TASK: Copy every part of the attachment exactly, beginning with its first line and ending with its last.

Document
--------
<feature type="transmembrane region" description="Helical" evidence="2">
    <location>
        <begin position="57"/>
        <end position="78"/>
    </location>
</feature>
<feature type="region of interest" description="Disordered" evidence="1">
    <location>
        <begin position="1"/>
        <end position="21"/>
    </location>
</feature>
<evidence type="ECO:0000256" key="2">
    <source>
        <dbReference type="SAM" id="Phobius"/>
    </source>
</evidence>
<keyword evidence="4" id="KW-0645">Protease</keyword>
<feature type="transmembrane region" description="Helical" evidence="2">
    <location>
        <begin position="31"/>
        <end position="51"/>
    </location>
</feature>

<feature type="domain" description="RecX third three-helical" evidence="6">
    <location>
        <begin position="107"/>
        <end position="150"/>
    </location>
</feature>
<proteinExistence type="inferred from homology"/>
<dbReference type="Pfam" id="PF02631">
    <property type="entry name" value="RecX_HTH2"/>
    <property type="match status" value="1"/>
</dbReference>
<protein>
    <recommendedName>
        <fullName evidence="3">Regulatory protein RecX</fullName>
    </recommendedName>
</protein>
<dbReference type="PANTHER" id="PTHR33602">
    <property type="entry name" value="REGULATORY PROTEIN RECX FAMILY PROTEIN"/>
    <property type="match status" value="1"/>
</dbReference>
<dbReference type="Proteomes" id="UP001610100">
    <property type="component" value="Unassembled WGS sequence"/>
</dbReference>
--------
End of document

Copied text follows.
<feature type="transmembrane region" description="Helical" evidence="2">
    <location>
        <begin position="57"/>
        <end position="78"/>
    </location>
</feature>
<feature type="region of interest" description="Disordered" evidence="1">
    <location>
        <begin position="1"/>
        <end position="21"/>
    </location>
</feature>
<evidence type="ECO:0000256" key="2">
    <source>
        <dbReference type="SAM" id="Phobius"/>
    </source>
</evidence>
<keyword evidence="4" id="KW-0645">Protease</keyword>
<feature type="transmembrane region" description="Helical" evidence="2">
    <location>
        <begin position="31"/>
        <end position="51"/>
    </location>
</feature>

<feature type="domain" description="RecX third three-helical" evidence="6">
    <location>
        <begin position="107"/>
        <end position="150"/>
    </location>
</feature>
<proteinExistence type="inferred from homology"/>
<dbReference type="Pfam" id="PF02631">
    <property type="entry name" value="RecX_HTH2"/>
    <property type="match status" value="1"/>
</dbReference>
<protein>
    <recommendedName>
        <fullName evidence="3">Regulatory protein RecX</fullName>
    </recommendedName>
</protein>
<dbReference type="PANTHER" id="PTHR33602">
    <property type="entry name" value="REGULATORY PROTEIN RECX FAMILY PROTEIN"/>
    <property type="match status" value="1"/>
</dbReference>
<dbReference type="Proteomes" id="UP001610100">
    <property type="component" value="Unassembled WGS sequence"/>
</dbReference>